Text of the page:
Debit Or Credit? Which One Should You Choose At The Checkout?

By Paul Michael. Last updated 13 December 2012. 66 comments

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It’s a question I’m asked at least a few times a day when I use my check card, usually by one of those little card-reading machines (although sometimes, an actual living person asks, too). Being someone who hates the word “credit” I have always opted for “debit” and proceeded to enter my PIN number. But have I been doing it all wrong?

Most of us carry a check card these days. More convenient than checks, and safer than cash, the check card allows a vendor to take money from your checking account and deposit it in their own. And it’s quick. Often, you’ll see transactions appear on your online bank statement minutes after you have swiped the card.

Now, when you’re at the checkout of any store, you’ll be posed a question — debit or credit? And although the outcome seems the same (a deduction from your checking account), it’s a different process with different consequences, and it uses two different networks. (See also: 4 Ways to Beat Debit Card Fees)

So, let’s say you have a Visa check card. Choose credit and you’ll be asked to sign for you purchase. All signature transactions go through the Visa network, and come with the additional security offered by credit card companies. That includes fraudulent use protection and Visa’s Zero Liability Policy.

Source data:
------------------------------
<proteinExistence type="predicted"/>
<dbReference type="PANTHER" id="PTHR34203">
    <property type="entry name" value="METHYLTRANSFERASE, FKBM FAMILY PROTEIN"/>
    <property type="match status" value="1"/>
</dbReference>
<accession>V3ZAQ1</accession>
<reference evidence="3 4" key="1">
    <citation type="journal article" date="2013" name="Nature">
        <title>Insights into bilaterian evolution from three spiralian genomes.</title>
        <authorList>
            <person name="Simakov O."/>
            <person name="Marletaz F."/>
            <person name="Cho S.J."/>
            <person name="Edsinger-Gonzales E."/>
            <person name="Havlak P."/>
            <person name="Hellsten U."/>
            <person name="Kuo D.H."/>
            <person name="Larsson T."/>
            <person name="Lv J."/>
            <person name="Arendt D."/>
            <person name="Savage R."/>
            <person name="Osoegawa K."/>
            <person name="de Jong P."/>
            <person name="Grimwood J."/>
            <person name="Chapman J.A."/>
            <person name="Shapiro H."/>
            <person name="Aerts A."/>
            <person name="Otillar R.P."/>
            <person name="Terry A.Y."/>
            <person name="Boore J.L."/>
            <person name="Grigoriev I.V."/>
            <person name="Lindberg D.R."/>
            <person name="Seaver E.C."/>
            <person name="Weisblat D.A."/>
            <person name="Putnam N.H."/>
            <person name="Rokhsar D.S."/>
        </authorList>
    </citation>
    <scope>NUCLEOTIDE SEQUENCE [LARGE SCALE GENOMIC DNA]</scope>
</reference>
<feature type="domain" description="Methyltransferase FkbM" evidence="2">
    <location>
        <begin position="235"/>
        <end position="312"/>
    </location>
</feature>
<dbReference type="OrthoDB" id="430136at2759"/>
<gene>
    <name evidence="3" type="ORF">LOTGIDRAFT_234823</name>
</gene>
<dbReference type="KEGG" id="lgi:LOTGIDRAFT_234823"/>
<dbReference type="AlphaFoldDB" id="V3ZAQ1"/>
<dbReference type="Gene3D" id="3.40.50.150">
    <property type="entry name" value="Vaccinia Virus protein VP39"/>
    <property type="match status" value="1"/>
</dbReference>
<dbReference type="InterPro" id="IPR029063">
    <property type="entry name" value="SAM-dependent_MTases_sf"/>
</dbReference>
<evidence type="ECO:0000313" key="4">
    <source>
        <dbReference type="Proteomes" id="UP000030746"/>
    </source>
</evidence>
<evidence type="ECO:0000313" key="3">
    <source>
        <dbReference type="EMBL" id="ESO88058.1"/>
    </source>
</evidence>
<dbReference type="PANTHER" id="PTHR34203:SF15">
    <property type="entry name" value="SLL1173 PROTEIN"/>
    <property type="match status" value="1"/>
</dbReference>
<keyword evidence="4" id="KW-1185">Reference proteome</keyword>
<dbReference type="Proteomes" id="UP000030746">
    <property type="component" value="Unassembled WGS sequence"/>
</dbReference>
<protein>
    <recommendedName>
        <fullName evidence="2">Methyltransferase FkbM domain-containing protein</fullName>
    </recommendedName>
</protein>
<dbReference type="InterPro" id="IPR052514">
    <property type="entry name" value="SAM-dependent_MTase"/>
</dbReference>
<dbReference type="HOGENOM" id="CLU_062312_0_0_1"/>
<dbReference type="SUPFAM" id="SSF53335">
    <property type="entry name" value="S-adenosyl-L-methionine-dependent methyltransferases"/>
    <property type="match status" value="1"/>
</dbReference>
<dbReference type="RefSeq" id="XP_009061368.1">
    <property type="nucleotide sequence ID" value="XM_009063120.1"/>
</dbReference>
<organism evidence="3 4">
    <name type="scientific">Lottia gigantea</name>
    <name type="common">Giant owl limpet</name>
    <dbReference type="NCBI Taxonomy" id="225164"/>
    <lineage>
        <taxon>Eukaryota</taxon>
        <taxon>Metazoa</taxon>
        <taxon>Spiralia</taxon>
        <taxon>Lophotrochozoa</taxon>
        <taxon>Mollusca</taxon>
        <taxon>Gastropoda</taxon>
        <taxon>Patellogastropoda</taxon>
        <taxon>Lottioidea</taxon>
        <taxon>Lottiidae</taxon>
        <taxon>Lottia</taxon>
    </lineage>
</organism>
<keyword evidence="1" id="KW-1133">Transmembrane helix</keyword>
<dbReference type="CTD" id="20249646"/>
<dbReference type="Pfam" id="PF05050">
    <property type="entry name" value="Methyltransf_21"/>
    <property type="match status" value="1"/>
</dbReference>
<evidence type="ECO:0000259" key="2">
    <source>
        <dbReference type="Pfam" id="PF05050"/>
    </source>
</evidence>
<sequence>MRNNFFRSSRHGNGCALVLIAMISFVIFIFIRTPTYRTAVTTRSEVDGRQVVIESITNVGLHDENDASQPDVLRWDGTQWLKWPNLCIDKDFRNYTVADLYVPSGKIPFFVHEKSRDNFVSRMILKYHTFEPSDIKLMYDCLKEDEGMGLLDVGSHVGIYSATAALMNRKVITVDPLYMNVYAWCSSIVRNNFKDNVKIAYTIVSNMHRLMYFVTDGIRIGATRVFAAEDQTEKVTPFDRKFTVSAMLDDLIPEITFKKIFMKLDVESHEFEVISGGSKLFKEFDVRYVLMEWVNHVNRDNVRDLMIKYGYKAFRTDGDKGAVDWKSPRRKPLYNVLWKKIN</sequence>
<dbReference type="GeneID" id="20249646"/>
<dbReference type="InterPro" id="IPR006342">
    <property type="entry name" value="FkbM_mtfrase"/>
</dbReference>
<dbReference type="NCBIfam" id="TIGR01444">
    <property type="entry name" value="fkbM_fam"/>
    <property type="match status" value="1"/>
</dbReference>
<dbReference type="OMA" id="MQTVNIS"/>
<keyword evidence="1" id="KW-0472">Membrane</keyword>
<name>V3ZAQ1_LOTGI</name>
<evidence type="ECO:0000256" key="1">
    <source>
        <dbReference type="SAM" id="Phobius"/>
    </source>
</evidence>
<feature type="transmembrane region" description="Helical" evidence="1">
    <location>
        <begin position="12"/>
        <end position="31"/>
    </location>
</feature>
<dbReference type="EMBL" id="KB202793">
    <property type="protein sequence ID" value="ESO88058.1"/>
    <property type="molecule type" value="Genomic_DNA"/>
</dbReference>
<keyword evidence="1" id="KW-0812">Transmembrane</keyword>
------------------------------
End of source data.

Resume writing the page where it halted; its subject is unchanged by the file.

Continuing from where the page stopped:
But stores really don’t like this option, which is why they ask you the “debit or credit” question. And the reason? Banks get a much larger percentage fee from the merchant or vendor when you sign for your goods, and it is an enormous source of non-traditional revenue. That’s why banks offer reward points and incentives to check card holders who choose the credit option.

On the other hand, when you choose debit, you’ll be asked for a 4-digit PIN number. This purchase is then processed through an EFT (Electronic Funds Transfer) system like STAR or NYCE. These networks don’t provide the additional liability protection offered by Visa. However, the store won’t incur the same hefty fee that they will have to pay if you choose credit, so stores like this option. A reader also asked a question about cash back. Only the debit/PIN# option allows this transaction, and as doing it this way avoids ATM fees, it's a good choice when you do need some cash. And it’s possible that more people choosing the debit option will equate to lower prices in stores. I say “possible” because there’s really no way to predict what stores would do with any extra savings…most likely, they’ll get passed on to the shareholders.

But whether you choose debit or credit, either method is safer than using cash or writing checks. Lose a check card and you’re covered for almost everything you lose (usually there’s a $50 out-of-pocket cost) and it’s easy to cancel cards and order new ones.  When you lose cash, you’ll probably never see it again. Checks can be easily altered and they’re also time-consuming (just think back to how you felt the last time someone paid by check for a candy bar or bottle of soda).

Back to the big question. Debit or credit?

Me, I’m going with the credit option from now on (unless I want cash back). Not only will I enjoy the added protection of something like the Visa Zero Liability Policy, but I can also take advantage of my bank’s reward programs and incentive policies. Now, it may not be as good for the store, but that’s something merchants and vendors need to negotiate.
 

Editorial Note: Any opinions, analyses, reviews or recommendations expressed in this article are those of the author’s alone, and have not been reviewed, approved or otherwise endorsed by any card issuer.

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Guest's picture
Momma